Theme of the Week: Learning Humility
Bible Verse: “Do nothing out of selfish ambition or conceit, but in humility consider others as more important than yourselves. 4 Everyone should look not to his own interests, but rather to the interests of others.” Philippians 2:3-4 CSB
Scripture Reading: Mark 10:35-45
Paul tells the Philippians to live this way because this is the way Jesus lived. Jesus is God, but he became a servant. He is the righteous judge but gave himself up to the verdict of wicked men.
This is the humility of our Lord: He had nothing to gain, yet he gave up all he had.
Everyone esteems the virtue of humility, but to step into the reality of our lives is to remember how contrary it is to our thinking. In so many ways, we are accustomed to building ourselves up—proving our worth, impressing people, vying to be noticed and honored. Ironically, we even hope to be recognized for our humility.
Try to give up wanting attention or praise for a day, and you will realize how pervasive our desire is to be lifted up. The desire to be lifted up is rooted in a lack of faith. We are worried about what others think because we are not convinced that God delights in us (Psalm 149:4). We are anxious because we do not believe God will meet our needs (Matthew 6:32). We vie for attention because we do not think God rewards what is done in secret (Matthew 6:6). We compare ourselves to others because we forget that Jesus is our righteousness (1 Corinthians 1:30).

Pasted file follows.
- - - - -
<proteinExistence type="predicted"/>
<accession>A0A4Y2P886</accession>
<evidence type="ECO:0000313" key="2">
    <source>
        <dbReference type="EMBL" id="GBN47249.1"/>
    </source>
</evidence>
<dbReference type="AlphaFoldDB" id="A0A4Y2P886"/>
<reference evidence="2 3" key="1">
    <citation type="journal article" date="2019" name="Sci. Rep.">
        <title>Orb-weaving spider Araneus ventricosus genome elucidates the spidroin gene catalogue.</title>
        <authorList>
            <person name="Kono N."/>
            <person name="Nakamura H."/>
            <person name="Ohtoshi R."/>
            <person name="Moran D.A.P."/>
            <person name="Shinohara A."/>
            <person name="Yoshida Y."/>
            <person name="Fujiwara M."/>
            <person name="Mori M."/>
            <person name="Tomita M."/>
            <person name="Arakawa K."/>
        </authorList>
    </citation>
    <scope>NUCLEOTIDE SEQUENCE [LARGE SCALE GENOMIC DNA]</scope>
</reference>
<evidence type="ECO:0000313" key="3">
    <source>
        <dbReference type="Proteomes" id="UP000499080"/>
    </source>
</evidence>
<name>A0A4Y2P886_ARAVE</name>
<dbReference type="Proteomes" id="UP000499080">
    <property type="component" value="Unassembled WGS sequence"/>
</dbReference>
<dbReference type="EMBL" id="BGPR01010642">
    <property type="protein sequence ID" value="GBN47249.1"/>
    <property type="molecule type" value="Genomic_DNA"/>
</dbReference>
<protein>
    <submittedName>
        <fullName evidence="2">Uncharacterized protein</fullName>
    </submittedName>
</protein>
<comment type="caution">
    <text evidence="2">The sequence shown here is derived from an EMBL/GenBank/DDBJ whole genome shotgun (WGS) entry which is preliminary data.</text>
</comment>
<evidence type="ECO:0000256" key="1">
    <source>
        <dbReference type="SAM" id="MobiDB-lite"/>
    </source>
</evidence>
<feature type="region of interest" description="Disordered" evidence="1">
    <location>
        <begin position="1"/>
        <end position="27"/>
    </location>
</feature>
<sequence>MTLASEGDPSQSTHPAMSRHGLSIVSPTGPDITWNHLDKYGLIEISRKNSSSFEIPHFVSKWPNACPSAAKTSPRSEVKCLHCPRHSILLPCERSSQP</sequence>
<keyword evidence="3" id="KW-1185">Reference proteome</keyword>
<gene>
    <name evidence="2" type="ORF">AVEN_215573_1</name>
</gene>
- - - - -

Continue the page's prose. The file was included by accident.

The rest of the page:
The simple practice of self-denial in Lent teaches us that those who trust God to meet their needs are free to consider the needs of others. They discover this gospel paradox: As long as I’m looking to get my needs met, I will never get my needs met. But when, by the power of the Holy Spirit, I begin to meet the needs of others, I find that God graciously takes care of my needs in the process (2 Corinthians 9:6–8).
The grace of God turns us into servants. Instead of demanding that we be served, we joyfully lay down our rights to serve God and others (Mark 10:43–45). Repentance must begin with humility, because even our repentance can be motivated by pride. We may turn from our ways only to protect our image or self-righteousness. So we look to Christ, who did not give himself to the approval of men but entrusted himself to the Father (1 Peter 2:23).
Copyright © 2021 Impactus | Promise Keepers Canada. All rights reserved.